Do you think citizen journalists are being used correctly by the big corporations?

You have to ask what the public want when they contribute to a story. Maybe it is enough for the individual to send in the story and have it appear on a media outlet, to participate, maybe they do not want anything back. But my concern is that if the media outlets do not engage them in the right way, take that step to appreciate what they are getting, then in the end these citizen Journalism projects might backfire.

Citizen journalists are a resource that is pretty valuable. Pretty much any breaking news event, with the ability of new media and technology around the world, you are going to have someone who was there. Someone in your audience saw it and hopefully is going to send you a picture, break a story for you.

How do you take this past the breaking news aspect of it? How do you take your journalist and the story that they are trying to produce and how do you present it to the public? And then how do you turn it into a business model? These are hard questions to answer and a lot of people are looking into this right now.

Do you think there is a model for citizen journalism?

I think that is an important question. I think you also need to figure out what the public thinks of citizen Journalism. As often as you hear, 'Is Journalism is going to die?', 'What is going to happen to the media?', 'Do we need journalists?', the truth is that, more than anything, people still value good journalism. From my own experiences with online media, you can watch where people are going and what they are reading. Stories that are well thought out, quality work, they are reading the whole story, clicking on it and staying there. I think that is a really good sign. People want quality work and the industry should take notice of that. It takes time to do that, you have to invest in your reporting, you have to go back to what journalism is supposed to be.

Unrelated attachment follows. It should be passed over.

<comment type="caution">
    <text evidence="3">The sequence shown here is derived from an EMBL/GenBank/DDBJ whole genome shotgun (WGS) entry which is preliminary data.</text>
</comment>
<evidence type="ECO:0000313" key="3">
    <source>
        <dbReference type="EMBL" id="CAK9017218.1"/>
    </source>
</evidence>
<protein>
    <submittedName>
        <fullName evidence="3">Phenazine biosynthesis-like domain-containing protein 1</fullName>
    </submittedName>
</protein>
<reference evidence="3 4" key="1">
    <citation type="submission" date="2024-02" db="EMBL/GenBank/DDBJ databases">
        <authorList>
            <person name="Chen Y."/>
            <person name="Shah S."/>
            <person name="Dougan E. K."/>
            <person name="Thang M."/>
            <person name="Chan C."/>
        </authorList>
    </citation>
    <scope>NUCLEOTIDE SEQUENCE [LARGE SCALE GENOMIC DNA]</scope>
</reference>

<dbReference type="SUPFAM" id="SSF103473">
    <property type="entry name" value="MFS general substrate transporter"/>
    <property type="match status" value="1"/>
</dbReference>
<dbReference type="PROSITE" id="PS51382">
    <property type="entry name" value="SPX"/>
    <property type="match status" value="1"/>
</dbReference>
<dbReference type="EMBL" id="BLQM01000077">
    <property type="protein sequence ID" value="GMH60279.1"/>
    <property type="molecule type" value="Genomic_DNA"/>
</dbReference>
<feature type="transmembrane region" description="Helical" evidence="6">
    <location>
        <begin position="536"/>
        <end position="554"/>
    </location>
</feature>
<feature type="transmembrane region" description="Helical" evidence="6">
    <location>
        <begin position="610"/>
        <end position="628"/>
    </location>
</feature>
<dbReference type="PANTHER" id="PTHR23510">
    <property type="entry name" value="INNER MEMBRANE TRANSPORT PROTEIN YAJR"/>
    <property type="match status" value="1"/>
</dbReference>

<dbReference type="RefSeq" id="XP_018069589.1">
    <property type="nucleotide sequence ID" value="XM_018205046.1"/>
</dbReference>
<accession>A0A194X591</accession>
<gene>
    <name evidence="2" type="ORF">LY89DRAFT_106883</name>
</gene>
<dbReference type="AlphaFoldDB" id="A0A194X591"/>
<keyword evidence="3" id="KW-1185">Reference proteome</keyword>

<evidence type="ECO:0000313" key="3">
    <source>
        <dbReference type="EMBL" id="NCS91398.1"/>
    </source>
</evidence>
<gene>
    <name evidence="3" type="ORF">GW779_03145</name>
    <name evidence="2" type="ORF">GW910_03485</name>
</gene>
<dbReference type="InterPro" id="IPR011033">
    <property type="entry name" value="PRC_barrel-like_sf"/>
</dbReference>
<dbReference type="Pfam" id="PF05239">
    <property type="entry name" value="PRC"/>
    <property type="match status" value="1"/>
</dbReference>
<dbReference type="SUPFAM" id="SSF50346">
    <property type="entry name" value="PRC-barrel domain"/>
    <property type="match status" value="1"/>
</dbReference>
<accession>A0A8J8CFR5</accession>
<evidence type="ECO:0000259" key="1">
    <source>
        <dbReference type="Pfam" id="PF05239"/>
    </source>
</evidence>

How did you get into the media in the first place? And what is your experiences of the changes in the media industry so far?

I have known forever that I have wanted to be a reporter, it is in your blood and something that I have always wanted to do.

I think one of the most interesting experiences I have had has been moving completely online. Before I worked in both worlds and now that it is all online, it is strange. As a journalist, I am no longer in the office, so to speak! I guess one of the best experiences of new media, however, has been interacting with the audience. I have had the ability in ways like never before, to reach out to them.

Such as asking for help. If I am unsure on the angles that I am covering in a story, you can get this surprising response of people who genuinely want to assist you. It is great in the way I can engage with the audience and I am able to utilise their vast knowledge base. You hear that everyone 'hates the press,' but when I do this work, I feel I have the support of the audience.

I feel that I am one with them, trying to make this story. It is such a great feeling to know that there are people who are really supporting me, making sure that I was right. They are not the 'experts,' that name in the news that the media would normally turn to, but ordinary people. It brings so much more to the relationship and I think that is one of the key ways to reinvigorating the media at this moment.

©2009 OhmyNews
Other articles by reporter Charles Michel Duke